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2013 Newsletter

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Case Updates

Cases Filed

Discrimination against Kids

A new fair housing case heads to Federal Court

Cicily Pippens contacted the Fair Housing Center to report that the agent at a West Eighth Street property, in the City of Monroe, took a rental application out of her hands after the agent learned that Ms. Pippens has two children.

The FHC investigated the claim of familial status discrimination by testing. Testers were sent to the location at various times during the period of a month. FHC testing supports her claim.

FHC staff met with Ms. Pippens shortly after the investigation was completed. Ms. Pippens chose to go to litigation with Steve Tomkowiak, a Fair Housing Center Cooperating Attorney. On March 5, 2013, Mr. Tomkowiak filed Pippens v Trkula in U. S. Federal District Court. The case is assigned to Judge Victoria A. Roberts.

According to the lawsuit, Ms. Trkula told Ms. Pippens that “they really do not want children living here.” In addition, FHC testers were told “you can’t have kids,” “it is an adult unit,” and that a previous tenant “found a girlfriend with kids” and that she, Ms. Trkula, “got rid of them.”

Ms. Pippens discovered the FHC through a classified advertisement she found in the Monroe Evening News. The FHC places a daily ad in six local newspapers across our six-county service area.

This is our fifth familial status case filed since 2010. Recognizing the need for public education on the issue of discrimination against families with children, we are conducting outreach concerning this issue. We have placed an ad (see inset) in the April edition of the Ann Arbor Family Paper and have plans for more. We hope the ad alerts families to call us if they hear something that sounds suspicious.

Barnett v Alawi, Ann Arbor

Professor Denied Apartment Due to Kids

Dr. Tracey Barnett sought a furnished two-bedroom summer rental for herself and her two daughters while she attended an eight-week course at the University of Michigan. After evaluating price, location, and amenities, Dr. Barnett thought she had found the perfect sublet through Tree City Properties. The apartment was within walking distance to her seminar on campus and she had pre-arranged local childcare for her daughters.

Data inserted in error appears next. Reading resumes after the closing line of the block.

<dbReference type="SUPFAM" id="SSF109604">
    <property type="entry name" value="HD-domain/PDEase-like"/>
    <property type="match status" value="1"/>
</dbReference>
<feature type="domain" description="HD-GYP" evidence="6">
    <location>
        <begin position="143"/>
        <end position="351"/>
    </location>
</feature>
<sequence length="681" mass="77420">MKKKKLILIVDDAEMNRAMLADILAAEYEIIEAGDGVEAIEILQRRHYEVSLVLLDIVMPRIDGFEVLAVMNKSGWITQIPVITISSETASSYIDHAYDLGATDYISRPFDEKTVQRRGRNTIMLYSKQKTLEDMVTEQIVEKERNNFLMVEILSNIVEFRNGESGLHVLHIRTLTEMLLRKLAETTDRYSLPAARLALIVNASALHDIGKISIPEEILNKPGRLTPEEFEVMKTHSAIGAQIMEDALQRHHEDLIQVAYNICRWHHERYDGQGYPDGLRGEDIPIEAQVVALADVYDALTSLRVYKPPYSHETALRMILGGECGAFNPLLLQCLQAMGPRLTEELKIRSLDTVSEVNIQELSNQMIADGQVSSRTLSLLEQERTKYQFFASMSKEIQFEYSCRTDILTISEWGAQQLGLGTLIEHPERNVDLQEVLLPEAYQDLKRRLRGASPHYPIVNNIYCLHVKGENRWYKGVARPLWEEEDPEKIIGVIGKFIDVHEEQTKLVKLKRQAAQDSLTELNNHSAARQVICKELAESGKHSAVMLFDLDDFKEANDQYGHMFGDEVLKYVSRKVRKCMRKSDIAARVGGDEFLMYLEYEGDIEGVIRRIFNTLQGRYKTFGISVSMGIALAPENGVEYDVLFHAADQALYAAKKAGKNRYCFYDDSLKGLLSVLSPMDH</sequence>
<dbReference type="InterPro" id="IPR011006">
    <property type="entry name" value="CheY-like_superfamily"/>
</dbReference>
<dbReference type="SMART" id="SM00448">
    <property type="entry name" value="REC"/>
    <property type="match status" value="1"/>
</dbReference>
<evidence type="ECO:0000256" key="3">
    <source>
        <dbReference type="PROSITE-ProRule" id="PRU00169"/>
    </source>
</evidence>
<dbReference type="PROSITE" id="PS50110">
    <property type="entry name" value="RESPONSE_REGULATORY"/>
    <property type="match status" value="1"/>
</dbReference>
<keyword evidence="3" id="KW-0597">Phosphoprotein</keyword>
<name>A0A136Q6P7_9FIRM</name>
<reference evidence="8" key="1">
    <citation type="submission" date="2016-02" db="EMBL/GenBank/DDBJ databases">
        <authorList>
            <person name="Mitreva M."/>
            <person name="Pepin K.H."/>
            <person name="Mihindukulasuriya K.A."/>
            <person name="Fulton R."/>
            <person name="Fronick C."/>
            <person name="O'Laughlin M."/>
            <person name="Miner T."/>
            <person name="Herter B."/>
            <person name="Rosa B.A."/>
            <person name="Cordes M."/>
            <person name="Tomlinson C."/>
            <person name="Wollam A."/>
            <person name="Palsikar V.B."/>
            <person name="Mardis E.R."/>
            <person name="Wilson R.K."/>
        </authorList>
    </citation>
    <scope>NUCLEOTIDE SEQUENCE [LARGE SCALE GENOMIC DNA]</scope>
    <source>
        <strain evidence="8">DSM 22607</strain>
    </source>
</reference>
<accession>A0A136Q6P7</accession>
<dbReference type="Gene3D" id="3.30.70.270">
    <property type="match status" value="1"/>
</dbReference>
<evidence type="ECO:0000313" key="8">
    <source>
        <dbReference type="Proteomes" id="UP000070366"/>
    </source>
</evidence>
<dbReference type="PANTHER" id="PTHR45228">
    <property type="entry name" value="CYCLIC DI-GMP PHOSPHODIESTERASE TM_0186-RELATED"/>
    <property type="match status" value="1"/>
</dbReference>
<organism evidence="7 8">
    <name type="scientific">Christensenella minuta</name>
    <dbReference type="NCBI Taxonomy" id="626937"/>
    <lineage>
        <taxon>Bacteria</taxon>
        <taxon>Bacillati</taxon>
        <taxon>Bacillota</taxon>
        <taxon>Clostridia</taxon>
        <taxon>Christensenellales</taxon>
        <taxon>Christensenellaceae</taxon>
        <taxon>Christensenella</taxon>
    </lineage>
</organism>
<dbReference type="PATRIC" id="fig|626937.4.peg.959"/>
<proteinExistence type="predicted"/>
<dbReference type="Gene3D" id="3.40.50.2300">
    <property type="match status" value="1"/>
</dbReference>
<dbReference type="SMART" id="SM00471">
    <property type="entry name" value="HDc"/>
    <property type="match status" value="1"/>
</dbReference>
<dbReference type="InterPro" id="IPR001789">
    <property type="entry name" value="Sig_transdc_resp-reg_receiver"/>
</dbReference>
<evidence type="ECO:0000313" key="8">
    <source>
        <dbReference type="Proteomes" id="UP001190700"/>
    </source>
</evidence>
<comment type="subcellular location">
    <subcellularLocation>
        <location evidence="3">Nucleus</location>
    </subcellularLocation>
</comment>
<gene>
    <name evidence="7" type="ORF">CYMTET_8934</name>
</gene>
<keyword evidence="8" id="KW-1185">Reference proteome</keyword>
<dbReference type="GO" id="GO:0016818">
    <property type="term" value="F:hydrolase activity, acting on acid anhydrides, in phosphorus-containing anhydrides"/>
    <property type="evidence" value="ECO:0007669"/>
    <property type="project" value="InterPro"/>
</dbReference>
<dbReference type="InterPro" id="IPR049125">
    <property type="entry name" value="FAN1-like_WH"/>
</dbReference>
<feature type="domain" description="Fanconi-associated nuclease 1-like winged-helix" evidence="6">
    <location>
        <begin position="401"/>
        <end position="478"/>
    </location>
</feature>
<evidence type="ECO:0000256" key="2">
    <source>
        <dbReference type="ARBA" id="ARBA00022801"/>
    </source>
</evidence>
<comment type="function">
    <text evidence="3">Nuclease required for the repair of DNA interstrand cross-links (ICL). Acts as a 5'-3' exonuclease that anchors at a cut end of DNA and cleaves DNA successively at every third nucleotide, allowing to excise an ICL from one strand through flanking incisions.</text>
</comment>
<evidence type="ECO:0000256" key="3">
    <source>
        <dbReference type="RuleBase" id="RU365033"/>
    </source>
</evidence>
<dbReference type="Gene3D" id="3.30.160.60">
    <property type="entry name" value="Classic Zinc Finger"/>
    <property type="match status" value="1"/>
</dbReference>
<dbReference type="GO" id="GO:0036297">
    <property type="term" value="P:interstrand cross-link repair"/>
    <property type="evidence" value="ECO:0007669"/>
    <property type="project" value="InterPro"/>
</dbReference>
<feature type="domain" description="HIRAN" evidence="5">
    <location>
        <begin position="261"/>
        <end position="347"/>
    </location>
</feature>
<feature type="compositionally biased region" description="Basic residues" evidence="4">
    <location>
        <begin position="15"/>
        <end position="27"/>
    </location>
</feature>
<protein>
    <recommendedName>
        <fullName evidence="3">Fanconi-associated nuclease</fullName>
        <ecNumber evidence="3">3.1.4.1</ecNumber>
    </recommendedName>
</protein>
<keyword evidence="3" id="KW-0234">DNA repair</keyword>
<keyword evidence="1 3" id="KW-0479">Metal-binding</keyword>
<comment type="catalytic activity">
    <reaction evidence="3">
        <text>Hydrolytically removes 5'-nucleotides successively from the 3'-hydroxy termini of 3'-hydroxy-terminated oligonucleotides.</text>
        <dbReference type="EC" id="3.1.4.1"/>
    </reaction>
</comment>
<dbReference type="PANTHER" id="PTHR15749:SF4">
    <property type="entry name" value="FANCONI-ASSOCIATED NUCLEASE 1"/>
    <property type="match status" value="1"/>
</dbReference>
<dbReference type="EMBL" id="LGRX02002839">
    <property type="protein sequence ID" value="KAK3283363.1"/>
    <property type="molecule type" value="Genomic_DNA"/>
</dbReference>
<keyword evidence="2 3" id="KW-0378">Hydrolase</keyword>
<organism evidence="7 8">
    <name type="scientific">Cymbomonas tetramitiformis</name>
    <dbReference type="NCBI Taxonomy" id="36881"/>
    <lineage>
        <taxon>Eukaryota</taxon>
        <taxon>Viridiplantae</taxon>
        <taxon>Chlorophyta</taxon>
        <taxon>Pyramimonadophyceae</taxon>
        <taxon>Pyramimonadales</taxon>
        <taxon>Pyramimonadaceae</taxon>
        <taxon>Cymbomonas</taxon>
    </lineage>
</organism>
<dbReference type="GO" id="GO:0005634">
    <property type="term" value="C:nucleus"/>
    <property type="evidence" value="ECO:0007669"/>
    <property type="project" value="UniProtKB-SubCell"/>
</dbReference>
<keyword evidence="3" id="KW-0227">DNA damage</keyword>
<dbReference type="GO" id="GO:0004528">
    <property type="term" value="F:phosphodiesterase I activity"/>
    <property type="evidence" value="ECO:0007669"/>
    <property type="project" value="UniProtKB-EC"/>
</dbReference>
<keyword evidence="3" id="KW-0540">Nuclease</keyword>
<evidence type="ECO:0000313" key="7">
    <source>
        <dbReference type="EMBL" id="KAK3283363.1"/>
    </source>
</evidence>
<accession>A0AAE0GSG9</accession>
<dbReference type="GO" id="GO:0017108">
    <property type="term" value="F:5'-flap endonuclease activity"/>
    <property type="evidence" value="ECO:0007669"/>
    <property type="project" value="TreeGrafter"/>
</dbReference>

After submitting an application, Dr. Barnett attempted, on multiple occasions, to contact Ms. Alawi. Dr. Barnett filed a complaint with the Fair Housing Center after Ms. Alawi eventually responded with the following email: “I’m sorry for taking so long [to get back with you], but I had to check with the city to see if it is permissible to have three occupants in this apartment. Unfortunately, the bedrooms are not of sufficient size to allow more than two occupants.”

Because Ms. Alawi initially agreed to the rental, Dr. Barnett gave up another sublet possibility. When Ms. Alawi refused her only three days before the family was to come to Ann Arbor, Dr. Barnett and her five- and eight-year-old daughters were forced to spend their summer living with family in the Detroit area, a long commute to the University of Michigan.

After receiving the complaint from Dr. Barnett, FHC staff went to the Ann Arbor Department of Community and Building Services to inquire about the occupancy standards for the apartment in question on Greenwood Avenue. A representative of the City stated that the two-bedroom unit could accommodate three people.